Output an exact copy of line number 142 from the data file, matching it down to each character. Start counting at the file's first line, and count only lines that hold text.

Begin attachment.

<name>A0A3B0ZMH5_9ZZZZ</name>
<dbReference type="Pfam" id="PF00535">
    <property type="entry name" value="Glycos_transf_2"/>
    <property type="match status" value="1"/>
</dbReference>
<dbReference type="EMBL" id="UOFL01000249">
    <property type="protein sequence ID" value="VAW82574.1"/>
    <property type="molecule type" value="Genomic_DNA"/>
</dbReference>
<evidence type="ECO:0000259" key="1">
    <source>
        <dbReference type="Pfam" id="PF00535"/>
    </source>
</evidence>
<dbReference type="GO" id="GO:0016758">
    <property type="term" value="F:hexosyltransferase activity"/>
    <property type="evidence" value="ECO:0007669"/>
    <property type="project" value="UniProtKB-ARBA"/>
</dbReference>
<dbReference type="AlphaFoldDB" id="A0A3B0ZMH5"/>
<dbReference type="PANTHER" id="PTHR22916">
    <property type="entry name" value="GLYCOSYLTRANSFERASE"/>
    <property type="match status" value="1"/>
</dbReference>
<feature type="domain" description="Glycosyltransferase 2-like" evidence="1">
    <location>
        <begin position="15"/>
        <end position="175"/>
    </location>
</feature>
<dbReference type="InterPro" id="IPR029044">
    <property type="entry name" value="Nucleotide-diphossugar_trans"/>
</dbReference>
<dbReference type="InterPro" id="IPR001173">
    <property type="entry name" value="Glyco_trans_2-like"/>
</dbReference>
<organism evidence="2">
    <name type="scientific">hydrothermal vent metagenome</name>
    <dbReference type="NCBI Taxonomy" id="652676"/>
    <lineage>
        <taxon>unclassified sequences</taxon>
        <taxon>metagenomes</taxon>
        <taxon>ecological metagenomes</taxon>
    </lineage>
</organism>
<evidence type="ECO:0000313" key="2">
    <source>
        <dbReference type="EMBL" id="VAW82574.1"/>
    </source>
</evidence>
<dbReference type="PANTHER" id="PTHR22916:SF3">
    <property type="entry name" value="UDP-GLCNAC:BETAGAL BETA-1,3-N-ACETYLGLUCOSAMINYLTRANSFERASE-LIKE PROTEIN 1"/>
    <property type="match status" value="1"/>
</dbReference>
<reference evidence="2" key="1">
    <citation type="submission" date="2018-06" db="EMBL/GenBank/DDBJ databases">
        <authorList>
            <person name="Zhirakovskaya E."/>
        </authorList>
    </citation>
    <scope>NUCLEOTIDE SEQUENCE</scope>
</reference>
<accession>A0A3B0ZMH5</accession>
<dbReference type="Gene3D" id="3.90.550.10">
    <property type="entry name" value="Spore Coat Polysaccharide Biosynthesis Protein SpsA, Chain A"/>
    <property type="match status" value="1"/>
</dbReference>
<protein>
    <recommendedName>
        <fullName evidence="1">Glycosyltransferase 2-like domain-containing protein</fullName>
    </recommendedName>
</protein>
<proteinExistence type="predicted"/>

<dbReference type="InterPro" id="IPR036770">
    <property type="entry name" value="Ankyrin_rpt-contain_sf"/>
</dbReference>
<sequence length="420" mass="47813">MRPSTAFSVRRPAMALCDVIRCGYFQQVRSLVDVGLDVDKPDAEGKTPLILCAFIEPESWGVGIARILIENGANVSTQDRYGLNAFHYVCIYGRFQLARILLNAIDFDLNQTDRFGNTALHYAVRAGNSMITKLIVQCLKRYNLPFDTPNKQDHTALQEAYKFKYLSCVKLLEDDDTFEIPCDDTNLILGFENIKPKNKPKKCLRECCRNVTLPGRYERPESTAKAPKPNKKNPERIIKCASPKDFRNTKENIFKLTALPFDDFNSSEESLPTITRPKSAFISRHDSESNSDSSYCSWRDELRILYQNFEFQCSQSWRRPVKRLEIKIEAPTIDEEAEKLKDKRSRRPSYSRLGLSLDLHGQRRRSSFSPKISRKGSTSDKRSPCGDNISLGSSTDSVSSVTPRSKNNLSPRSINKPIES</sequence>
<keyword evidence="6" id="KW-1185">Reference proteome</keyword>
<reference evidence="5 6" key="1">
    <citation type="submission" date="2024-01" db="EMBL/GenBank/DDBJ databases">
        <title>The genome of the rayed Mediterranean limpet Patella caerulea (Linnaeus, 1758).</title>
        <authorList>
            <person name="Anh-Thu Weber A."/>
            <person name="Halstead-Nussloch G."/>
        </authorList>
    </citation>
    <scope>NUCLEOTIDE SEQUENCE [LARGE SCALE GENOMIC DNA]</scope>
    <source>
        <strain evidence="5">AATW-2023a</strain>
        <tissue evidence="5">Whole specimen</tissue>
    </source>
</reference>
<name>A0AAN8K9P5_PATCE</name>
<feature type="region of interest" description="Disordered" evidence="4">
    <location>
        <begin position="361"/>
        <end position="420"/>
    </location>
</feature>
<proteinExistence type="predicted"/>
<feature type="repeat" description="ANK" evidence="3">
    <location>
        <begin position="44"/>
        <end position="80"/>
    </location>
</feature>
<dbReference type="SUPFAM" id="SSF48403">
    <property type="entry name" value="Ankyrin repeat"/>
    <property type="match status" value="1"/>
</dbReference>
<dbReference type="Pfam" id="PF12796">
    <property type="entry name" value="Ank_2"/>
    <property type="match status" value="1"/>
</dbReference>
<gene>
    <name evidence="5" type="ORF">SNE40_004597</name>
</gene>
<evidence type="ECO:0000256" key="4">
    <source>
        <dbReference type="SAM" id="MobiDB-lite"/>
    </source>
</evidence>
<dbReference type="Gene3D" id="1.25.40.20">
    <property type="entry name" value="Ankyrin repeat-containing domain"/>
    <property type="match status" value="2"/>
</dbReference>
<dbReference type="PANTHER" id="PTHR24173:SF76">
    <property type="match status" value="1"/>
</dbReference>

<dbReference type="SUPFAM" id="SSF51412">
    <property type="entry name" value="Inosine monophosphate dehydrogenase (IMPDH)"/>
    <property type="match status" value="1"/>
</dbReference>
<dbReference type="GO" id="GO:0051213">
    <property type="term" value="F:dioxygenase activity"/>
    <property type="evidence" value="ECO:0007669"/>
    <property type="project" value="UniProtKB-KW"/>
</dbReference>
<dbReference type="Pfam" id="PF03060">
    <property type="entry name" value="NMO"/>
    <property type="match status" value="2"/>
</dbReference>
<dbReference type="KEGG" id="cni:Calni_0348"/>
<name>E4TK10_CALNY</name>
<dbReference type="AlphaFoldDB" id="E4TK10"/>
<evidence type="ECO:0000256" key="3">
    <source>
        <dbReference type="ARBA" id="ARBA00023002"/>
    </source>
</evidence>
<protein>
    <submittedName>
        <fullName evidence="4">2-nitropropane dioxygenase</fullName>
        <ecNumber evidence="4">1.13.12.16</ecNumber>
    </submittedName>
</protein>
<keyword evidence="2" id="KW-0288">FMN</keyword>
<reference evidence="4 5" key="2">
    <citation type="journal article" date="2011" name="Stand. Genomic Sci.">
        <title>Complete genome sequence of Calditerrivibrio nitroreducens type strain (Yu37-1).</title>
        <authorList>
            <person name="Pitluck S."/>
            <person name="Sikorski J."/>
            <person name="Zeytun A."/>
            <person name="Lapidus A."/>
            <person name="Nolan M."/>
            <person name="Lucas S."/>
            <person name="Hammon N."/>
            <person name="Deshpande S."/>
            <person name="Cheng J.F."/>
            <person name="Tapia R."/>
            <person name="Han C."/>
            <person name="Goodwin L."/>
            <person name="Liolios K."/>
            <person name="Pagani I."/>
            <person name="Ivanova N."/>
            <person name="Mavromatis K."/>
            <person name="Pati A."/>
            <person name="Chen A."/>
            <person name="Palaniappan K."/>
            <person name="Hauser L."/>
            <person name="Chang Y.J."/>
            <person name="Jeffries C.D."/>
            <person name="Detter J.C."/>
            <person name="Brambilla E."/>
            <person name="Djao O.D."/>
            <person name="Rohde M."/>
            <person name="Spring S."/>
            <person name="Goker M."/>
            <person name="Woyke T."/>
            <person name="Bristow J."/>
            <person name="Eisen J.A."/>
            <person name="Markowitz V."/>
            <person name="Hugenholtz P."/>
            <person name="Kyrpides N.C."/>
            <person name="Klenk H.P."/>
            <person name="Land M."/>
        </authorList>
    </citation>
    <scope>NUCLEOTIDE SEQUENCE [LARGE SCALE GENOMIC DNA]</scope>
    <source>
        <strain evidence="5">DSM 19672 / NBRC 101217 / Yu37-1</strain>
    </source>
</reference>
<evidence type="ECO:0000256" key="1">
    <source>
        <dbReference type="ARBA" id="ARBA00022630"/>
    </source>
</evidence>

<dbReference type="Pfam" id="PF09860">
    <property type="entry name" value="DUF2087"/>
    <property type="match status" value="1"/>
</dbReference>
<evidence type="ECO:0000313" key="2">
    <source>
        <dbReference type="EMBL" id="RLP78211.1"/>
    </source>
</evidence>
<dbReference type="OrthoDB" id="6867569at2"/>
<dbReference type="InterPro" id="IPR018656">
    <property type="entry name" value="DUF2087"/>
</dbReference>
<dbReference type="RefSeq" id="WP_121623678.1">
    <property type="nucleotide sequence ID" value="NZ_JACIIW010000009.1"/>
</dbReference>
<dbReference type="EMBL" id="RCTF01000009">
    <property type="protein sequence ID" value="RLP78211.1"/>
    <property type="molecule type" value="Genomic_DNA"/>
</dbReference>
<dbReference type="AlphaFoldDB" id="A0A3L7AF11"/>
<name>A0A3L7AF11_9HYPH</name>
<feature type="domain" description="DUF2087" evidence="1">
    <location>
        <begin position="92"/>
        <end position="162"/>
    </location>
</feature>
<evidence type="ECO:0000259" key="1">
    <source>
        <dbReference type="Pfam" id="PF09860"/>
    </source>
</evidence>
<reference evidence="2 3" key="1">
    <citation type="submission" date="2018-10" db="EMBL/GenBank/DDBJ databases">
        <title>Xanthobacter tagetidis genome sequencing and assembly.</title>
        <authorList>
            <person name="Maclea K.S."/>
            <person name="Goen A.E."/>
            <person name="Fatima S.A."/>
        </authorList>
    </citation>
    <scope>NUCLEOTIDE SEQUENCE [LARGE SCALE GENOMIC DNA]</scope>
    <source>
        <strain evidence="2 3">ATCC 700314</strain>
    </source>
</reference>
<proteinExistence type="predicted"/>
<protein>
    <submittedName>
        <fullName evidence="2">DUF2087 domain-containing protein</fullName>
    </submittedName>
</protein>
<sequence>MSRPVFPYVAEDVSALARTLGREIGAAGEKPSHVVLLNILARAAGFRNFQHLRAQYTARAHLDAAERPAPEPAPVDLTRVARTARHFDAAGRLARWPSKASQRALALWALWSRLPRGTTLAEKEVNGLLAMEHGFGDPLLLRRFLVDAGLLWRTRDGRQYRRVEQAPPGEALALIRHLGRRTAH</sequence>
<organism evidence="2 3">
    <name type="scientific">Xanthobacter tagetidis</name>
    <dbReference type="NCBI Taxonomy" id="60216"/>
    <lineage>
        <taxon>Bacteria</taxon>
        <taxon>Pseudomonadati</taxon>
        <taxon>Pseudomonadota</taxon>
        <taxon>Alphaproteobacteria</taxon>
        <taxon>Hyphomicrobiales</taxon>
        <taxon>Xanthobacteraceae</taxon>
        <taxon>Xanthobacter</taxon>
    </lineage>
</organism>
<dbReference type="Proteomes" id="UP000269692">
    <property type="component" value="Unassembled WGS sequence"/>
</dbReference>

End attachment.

</dbReference>